April 2 Los Angeles Fundraiser To Celebrate Pulitzer-Winning Food Writer Jonathan Gold

March 15, 2016
in News and Eventstitle_liSpotlight

An Evening in the “City of Gold” is a Viewing Party, Dine-Around and Q & A with LA Times’ Jonathan Gold, to benefit The Culinary Trust Growing Leaders Fund.

Discover the great richness and diversity of the food scene in Los Angeles through the eyes and palate of L.A. native Jonathan Gold, restaurant critic for the L.A. Times and the first food critic to win a Pulitzer Prize.

When: Sat April 2, 6:30-9:30 pm

How much: $150 (100% tax deductible)
Where: (film) ArcLight Hollywood; (party and interview) Dolby Ballroom

Ticket link: http://cityofgoldtct16.bpt.me/

Event contact: info@theculinarytrust.org

This special evening begins with a viewing of the new documentary “City of Gold” at ArcLight Theater, which tells the story of how Gold experiences L.A. culture through his discovery of the restaurant scenes’ hidden gems, and about the transformative power of food and food writing in how we experience where we live.

After the film, you’ll head to the Dolby Ballroom at Loews Hollywood for a hosted Happy Hour reception featuring beverages and small bites created by some of Jonathan’s favorite hidden gems (who may have started your mouth watering during the film!), meet-and-greet with Jonathan, and Q & A led by award-winning author and culinary historian (and long-time IACP member) Joan Nathan. Bring your copy of Jonathan’s collection of essays “Counter Intelligence”  he’ll be happy to sign it!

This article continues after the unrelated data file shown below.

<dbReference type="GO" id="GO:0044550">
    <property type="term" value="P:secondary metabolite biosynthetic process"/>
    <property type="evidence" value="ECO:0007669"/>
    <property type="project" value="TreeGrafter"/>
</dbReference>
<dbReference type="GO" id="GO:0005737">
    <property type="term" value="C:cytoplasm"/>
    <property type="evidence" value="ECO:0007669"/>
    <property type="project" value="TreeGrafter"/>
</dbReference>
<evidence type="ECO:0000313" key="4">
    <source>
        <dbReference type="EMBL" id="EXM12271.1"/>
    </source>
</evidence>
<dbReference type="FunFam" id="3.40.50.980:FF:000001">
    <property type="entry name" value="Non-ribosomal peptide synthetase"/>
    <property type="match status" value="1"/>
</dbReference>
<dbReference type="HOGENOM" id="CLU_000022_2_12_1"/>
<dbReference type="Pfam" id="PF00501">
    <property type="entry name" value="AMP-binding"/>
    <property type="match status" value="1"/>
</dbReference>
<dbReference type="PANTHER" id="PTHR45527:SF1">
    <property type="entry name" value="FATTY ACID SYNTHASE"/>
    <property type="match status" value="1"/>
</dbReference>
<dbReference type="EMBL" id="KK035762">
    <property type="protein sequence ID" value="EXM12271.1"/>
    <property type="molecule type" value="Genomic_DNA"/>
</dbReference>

“In City of Gold, directed by Laura Gabbert, Pulitzer Prize-winning restaurant critic for the Los Angeles Times Jonathan Gold is our guide, casting his light upon a vibrant and growing cultural movement, a movement in which he plays the dual roles of high-low priest and culinary geographer of his beloved Los Angeles.” (Source: IMDB)

“The film takes viewers on a cinematic journey with Gold as he scours the city and its anonymous strip malls for undiscovered gems, looking for what he calls a thereness beneath the thereness. Gold, who won the 2007 Pulitzer Prize for criticism while work-ing for the L.A. Weekly, is best known for championing small restaurants that most critics never visit. He is the food-writing equivalent of Raymond Chandler, someone who creates his own particular way of looking at the city, journalist Allen Salkin says in the film. In an understated sense, City of Gold is also an argument not just for Golds significance but for the importance of criticism as a whole.” (Source: Los Angeles Times)

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